Trump's Tariff War Scrambles Agricultural Trade Routes
(Bloomberg) -- U.S. President Donald Trump’s trade war isn’t only rattling global soybean markets. It’s also shifting the flow of crops within the U.S., changing pricing patterns and boosting how much of this season’s bumper crop needs to be stored.
Traders shipping soybeans through the Pacific Northwest, a key export hub to China, are now diverting supply from that route south to the Gulf of Mexico, where the product can be shipped to countries including Iran and the European Union. Corn flows are also changing, with some elevator owners shipping more of the grain to make space for soybeans.
"A very big part of the soybean supply that typically moves out of the U.S. to China comes off the West Coast, and that’s just not happening now," Soren Schroder, chief executive officer of Bunge Ltd., said in a Wednesday interview. "But that doesn’t mean that there are no bids for soybeans, it just means that they are most likely directed toward crushing plants in the domestic market or export channels that take the flows to the Gulf."
Still, Schroder said, “it’s building up a historically high level of soybean stocks that will carry through this year, and into next.”
Soybeans that usually get sent by rail to the Pacific Northwest ports for export are now moving by train to areas near the Mississippi river, where they get put on a barge to the Gulf, according to Jim Sutter, CEO of the U.S. Soybean Export Council. St. Louis is one of the common spots for that, he said.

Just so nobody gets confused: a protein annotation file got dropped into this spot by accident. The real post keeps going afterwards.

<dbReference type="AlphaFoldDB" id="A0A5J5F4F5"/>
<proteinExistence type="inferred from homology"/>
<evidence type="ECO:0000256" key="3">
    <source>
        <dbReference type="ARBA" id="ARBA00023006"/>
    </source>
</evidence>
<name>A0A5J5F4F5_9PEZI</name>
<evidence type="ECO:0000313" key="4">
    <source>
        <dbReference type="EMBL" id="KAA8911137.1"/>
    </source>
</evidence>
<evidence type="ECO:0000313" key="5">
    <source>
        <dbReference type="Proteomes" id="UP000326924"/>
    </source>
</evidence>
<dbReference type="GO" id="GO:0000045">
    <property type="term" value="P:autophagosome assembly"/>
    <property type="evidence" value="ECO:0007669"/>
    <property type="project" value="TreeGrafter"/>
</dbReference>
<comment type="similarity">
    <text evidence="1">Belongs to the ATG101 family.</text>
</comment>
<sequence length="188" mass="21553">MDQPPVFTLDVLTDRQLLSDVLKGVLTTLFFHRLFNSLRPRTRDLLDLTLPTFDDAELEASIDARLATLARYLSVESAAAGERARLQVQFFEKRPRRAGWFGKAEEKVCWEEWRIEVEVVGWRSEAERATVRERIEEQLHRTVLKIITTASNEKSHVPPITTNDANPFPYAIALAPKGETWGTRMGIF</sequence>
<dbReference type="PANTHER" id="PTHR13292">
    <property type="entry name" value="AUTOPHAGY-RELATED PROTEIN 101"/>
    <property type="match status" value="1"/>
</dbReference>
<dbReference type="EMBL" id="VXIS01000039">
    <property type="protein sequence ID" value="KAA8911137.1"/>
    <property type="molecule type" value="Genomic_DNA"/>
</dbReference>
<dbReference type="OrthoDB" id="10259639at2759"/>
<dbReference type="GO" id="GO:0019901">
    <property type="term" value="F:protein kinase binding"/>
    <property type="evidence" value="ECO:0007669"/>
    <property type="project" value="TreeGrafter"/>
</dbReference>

The Pacific Northwest is also getting more corn at the start of the season as some grain elevators seek to make storage room for higher-priced soybeans. All of that is creating dislocation and price gaps that traders with domestic assets can benefit from.
"In the short term, dislocations caused by tariffs create arbitrage opportunities that well-positioned merchants and shippers can benefit from," Corey Jorgenson, president of the grain unit of The Andersons Inc. "Long term, the trade war is bad for our business and is really bad for U.S. farmers.”
The trade war already created a merry-go-round of sorts in international trade, with Argentina and Canada buying U.S. soybeans for local processing while exporting their own produce. It’s now doing the same within the U.S., creating local-price arbitrages and reshaping the way crops flow.
Growers in the Dakotas, Minnesota and Nebraska, more northern states whose crops used to flow west, have sold at discounts as wide as $1.80 a bushel against the futures price in Chicago. Farmers in some southern poultry-producing regions get more.
Monte Peterson, who farms both corn and soybeans on 4,500 acres in Valley City, an hour away from Fargo in North Dakota, says his local elevator is sending corn by rail to the Pacific Northwest instead of the usual soybeans, which can sell for two to three times more. Sutter says some are piling weather-resistant corn on the ground and storing the oilseed.
“There are sales for corn and the opportunity to ship corn to the Pacific Northwest, at least in these nearby months," Peterson said. "So that’s the only salvation, I guess.”
Despite the record size of this year’s soybean crop, “the country has enough space” to store it, said Corey of The Andersons. “It’s just an element of displacement that things need to move to non-traditional places."
Meanwhile, Sutter said his export group is bringing trade delegations from countries other than China to try to persuade them to buy from the Pacific Northwest, or the PNW as it’s referred to within the industry.
“We’ve been bringing trade teams" in to visit the Pacific Northwest, or PNW, and the states that usually supply that region so they can learn about the trade route and the quality of U.S. soy, Sutter said. That includes groups from Taiwan, South Korea, Japan, Thailand, Vietnam and Indonesia. And they’ve already scored a win with a memorandum of understanding with Taiwan.
"We saw Taiwan buy soybeans off the PNW for the first time in 15 years," he said.
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